SAN ANTONIO – Navigating college can life be difficult for any student but more so for those who have aged out of the foster system and don’t have a support system like most.
A report by Texas Higher Education Foster Care Liaisons showed that though 80% of foster youth want to go to college, only 2% to 9% of foster youth will actually graduate with a bachelor’s degree. That’s compared to 32 percent of Texans who have a bachelor’s degree or higher.
Those numbers — and the unique challenges faced by people who are in or age out of the foster system — are why Bexar County set up the Fostering Education Success Pilot Project.
The program started last fall and has so far served over 200 students at UTSA, Texas A&M San Antonio and the Alamo College District.
“Things that we often take for granted from our support system, our family, our parents, our students don’t necessarily have that,” pilot director Airika Buford said. “The pilot is working very diligently to ensure that our students have those needs.”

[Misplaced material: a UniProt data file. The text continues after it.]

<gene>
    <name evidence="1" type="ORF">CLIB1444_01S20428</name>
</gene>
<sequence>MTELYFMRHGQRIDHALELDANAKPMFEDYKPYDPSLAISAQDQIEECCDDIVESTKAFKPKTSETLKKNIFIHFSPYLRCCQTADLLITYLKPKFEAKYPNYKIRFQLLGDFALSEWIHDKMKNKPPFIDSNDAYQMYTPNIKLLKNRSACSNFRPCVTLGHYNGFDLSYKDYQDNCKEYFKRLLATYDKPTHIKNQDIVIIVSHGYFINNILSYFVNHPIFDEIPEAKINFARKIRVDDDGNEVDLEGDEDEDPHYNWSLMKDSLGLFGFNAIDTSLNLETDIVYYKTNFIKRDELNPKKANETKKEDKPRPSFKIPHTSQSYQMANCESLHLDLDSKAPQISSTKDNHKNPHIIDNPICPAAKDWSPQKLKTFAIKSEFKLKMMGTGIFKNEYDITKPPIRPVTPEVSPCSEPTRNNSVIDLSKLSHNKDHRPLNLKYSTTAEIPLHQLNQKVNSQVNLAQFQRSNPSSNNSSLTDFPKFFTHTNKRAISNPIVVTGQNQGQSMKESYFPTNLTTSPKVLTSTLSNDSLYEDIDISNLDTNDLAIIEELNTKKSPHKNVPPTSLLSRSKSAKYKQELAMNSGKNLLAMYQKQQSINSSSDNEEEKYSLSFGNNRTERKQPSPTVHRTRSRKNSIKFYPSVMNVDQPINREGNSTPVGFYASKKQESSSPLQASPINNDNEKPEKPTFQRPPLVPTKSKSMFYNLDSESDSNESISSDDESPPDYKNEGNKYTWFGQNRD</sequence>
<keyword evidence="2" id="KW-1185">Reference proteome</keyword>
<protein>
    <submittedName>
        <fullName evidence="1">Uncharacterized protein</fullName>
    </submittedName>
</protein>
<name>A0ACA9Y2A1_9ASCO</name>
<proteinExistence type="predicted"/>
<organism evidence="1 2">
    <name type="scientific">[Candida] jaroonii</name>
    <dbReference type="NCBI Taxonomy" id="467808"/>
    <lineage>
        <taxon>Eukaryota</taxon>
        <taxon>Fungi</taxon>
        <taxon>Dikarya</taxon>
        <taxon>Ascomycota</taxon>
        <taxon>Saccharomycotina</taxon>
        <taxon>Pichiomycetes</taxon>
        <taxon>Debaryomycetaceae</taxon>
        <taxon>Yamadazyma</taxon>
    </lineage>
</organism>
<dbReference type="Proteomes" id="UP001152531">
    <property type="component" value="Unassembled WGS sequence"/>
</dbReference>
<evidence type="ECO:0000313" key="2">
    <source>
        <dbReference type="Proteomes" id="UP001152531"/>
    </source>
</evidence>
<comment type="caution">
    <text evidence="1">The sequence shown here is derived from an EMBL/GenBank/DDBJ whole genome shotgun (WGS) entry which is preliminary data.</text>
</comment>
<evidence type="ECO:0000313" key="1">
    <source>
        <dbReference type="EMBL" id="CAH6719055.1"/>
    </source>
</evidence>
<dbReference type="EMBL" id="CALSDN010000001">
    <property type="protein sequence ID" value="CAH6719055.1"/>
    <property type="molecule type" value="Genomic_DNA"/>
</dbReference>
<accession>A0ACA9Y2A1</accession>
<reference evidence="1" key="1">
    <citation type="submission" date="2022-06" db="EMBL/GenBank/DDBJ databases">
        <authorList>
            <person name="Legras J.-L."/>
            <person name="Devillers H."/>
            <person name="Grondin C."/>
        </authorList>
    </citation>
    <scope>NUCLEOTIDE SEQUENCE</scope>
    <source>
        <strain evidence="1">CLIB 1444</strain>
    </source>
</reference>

Despite the coronavirus pandemic, UTSA has 125 foster youth registered for the upcoming fall semester and they expect the number to continue to increase.
“We saw an increase of people reaching out to us and wanting to be involved specifically to access some of the resources that we do off, which include emergency funds and supervised independent living,” associate director of UTSA Fostering Education Success Center Emily Miller said.
The collaborative partnership looks to keep providing more opportunities for foster youth both academically and emotionally to succeed in college.
“We have a lot to offer and help make that transition and pathway as seamless as possible,” Buford said.
For more information about the pilot program or to sign up, you can visit their website.